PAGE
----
Statebuilding, legal pluralism, and irregular warfare: assessing the Dutch mission in Kunduz province, Afghanistan

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Abstract

This article focuses on external statebuilding through judicial reform. It contributes to the existing literature on state- and peacebuilding with an analysis of two local realities that affect judicial reform during external statebuilding interventions: legal pluralism and irregular warfare. Using the Dutch Integrated Police-training Mission (IPM) as a case study, it analyses how judicial reform was understood in the Dutch mission in contrast with the perceptions and conduct of Afghan civilians in Kunduz province, Afghanistan. The article shows that the Dutch IPM did not sufficiently consider the decentral and political nature of the dispensation of justice. Furthermore, the IPM's attempts to increase the capacity of the formal justice sector did not change the conduct of commanders and other local actors that resolve disputes in the society at large. The IPM case therefore demonstrates important limitations of an institutionalist approach to statebuilding in environments of legal pluralism and irregular warfare.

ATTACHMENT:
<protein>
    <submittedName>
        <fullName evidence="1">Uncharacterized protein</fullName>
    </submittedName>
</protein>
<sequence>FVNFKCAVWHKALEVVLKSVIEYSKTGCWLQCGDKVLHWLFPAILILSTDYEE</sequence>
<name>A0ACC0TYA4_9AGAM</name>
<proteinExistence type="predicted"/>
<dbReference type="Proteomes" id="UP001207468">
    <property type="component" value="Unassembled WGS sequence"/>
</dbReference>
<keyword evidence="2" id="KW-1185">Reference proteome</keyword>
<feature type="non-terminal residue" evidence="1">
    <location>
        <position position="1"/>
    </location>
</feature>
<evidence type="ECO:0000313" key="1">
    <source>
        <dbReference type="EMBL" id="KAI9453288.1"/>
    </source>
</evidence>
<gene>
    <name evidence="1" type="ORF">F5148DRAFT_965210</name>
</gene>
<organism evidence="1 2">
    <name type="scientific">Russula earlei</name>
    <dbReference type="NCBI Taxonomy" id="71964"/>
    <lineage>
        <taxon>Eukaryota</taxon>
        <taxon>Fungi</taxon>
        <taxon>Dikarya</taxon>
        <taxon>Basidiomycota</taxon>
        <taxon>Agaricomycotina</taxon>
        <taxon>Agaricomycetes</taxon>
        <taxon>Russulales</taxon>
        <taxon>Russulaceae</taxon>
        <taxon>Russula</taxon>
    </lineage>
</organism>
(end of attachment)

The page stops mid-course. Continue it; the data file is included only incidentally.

Original languageEnglish
Pages (from-to)300
Number of pages320
JournalPeacebuilding
Volume8
Issue number3
DOIs
Publication statusPublished - 11 Jun 2019

Keywords

  • Statebuilding
  • judicial reform
  • legal pluralism
  • irregular warfare
  • Afghanistan

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